Many traditionally minded Anglicans do make the leap. And I assume that would pretty much be those who wish to go that route. OTOH, as with other things, Anglicans, of the traditional mode, would vary on the reasons for not making individual dashes across the River.

First, you’re right in that there is an organized group that speaks of reuniting with Rome, as a group. That is primarily the Traditional Anglican Communion, of which the Anglican Church in America is both the US branch, the main subgroup and the primary reason there is a Traditional Anglican Communion, as a formal group. These folks, at the highest level, have been talking up a form of corporate reunion for around 12 years. Word is always that, any day now, earthshaking news of great import will be forthcoming, from Rome and the TAC. So far, that day is not yet, and the word, such as has come, all comes from the TAC. I am dubious of the prospects, and for some of the reasons who mention. It is likely that those who seek this route are cognizant of their status (in their eyes) as a true Church themselves, and want to be united, as such. Rome’s preferred attitude is always for Anglicans to perform individual submissions. And, as I said, many do.

But even assuming that reunion effort goes forward, not all the TAC is happy with it. That is, even in the most reunion-oriented group, not all Anglicans wish to be united to the Holy See, under any conceivable circumstance. And that is true for Anglicans, of the (t)raditional mindset, generally. Not all are longing to cross over.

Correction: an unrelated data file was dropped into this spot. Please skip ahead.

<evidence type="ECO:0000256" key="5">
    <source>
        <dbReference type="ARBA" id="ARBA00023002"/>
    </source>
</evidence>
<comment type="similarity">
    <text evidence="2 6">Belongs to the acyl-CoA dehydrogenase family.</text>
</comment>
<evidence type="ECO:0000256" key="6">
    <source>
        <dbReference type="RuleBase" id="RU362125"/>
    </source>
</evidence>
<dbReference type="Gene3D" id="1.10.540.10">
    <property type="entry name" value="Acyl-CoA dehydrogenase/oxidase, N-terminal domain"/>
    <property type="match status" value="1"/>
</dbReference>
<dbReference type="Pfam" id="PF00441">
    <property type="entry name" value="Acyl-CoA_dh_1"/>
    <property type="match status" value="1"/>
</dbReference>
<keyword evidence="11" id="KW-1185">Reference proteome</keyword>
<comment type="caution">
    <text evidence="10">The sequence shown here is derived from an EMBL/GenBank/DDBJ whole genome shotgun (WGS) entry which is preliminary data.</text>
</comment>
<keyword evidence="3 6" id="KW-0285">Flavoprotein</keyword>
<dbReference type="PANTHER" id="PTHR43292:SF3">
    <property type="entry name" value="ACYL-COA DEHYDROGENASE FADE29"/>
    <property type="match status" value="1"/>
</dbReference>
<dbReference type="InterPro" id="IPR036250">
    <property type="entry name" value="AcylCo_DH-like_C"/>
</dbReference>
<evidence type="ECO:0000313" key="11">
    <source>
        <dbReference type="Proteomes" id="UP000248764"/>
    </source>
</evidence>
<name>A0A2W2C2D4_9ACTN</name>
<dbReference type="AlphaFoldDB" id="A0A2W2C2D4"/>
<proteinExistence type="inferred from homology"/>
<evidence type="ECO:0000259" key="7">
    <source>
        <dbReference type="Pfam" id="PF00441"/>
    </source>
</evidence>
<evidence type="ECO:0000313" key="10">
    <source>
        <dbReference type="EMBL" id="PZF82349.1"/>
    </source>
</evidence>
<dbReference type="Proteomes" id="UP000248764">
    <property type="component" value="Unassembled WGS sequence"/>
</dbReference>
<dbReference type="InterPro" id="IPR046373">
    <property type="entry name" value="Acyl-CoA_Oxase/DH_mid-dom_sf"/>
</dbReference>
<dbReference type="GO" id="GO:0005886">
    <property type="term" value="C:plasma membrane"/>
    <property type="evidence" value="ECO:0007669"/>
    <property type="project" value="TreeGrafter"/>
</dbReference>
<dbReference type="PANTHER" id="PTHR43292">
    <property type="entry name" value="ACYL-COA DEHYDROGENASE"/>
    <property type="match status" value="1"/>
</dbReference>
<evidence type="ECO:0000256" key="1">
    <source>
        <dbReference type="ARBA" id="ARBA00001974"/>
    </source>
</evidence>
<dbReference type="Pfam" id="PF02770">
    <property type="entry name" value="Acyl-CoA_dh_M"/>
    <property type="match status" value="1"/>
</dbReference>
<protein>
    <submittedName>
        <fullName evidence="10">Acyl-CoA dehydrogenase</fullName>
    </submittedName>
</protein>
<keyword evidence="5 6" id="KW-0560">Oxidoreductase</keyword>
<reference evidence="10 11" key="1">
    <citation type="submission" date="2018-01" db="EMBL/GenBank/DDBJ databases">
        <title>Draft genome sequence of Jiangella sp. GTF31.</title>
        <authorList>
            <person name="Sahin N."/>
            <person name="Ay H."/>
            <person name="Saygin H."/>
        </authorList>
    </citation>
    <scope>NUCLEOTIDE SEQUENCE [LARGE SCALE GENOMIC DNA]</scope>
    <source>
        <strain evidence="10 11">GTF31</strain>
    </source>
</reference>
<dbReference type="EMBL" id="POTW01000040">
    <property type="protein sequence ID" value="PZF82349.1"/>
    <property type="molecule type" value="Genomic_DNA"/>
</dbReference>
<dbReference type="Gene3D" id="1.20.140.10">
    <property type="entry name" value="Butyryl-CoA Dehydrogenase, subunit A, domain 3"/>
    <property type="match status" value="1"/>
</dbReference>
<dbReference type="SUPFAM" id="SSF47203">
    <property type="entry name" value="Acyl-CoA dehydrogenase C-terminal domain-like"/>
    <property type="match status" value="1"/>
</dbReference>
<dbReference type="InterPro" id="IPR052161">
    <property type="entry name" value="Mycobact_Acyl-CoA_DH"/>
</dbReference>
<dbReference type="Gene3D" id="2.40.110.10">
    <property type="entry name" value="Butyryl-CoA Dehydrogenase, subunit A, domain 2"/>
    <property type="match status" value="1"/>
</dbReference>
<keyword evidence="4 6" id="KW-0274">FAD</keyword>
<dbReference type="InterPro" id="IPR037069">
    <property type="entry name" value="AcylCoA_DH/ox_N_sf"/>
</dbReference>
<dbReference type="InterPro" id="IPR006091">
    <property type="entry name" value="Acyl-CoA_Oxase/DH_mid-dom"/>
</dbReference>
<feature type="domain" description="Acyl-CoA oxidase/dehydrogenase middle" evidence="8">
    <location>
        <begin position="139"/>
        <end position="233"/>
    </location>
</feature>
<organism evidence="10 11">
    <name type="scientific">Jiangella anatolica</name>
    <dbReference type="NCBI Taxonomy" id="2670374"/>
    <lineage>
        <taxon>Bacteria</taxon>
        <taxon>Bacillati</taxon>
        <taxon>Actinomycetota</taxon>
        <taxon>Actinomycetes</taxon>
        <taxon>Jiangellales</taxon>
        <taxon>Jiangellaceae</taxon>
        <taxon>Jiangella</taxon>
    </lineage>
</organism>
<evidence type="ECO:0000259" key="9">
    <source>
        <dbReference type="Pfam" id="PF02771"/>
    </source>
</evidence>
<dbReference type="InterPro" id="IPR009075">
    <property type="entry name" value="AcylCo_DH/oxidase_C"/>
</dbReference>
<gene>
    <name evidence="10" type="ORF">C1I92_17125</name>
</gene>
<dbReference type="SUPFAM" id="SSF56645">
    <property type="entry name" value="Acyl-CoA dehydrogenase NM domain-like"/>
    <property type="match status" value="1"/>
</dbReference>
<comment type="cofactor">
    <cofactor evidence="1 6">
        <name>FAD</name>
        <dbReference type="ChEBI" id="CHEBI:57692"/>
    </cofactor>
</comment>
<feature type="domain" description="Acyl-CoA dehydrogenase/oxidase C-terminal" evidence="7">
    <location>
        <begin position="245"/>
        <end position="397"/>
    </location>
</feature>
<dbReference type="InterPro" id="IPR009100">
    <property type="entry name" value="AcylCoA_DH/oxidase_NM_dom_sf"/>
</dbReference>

Some don’t want to be RC, or see a need to be, and that’s an end to it. Among these, you would find those who know they are already part of the Catholic church, as are the Orthodox; just not in communion with each and all parts. Some, like C. S. Lewis said, are not so much bothered by the idea of affirming what the RCC teaches at this point, but by committing to what it might teach, in the future, sight unseen. And some have particular doctrinal issues, usually centered on the Pope, or maybe some Marian doctrine, something like that. And I’m sure that the Anglican liturgy plays a part. TLM is a good draw, NO is not, if you’re used to a well-done Anglican Mass.

You’re not rude, but your concern is certainly appreciated. Thank you.


I am uncertain about most of the points made here.


I literally herd cats twice a day, and have done for several years. It isn’t generally a big deal. At the beginning it could get exciting, but cats can learn and now it is rather hum-drum. Surely the councils of most churches are smarter than cats.

I speak for myself only, worship in an Anglican church, and have a love of both the Roman and Anglican churches (even if some in both of them do not love me). Tradtional Anglicans already are Catholics; so are Lutherans, Presbyterians, Methodists, and all who adhere to the Apostles’ Creed. If Catholicism means submission to the Roman popes and not belief in the Apostles’ Creed, was the Church of Rome not Catholic in the interregnums when there was no reigning pope; was it more Catholic during the doleful period when there were three popes? At the Council of Jerusalem (Acts 15), the apostle Peter, more concerned with the Faith than personal prestige, deferred to James, the Bishop of Jerusalem. When Peter proposed the election of a successor to Judas (Acts 1), he did not act unilaterally; election was by a general vote. Peter was an apostle; bishops were appointed by apostles. Did Peter appoint himself a bishop, Bishop of Rome? And why not Bishop of Antioch, where he first sojourned?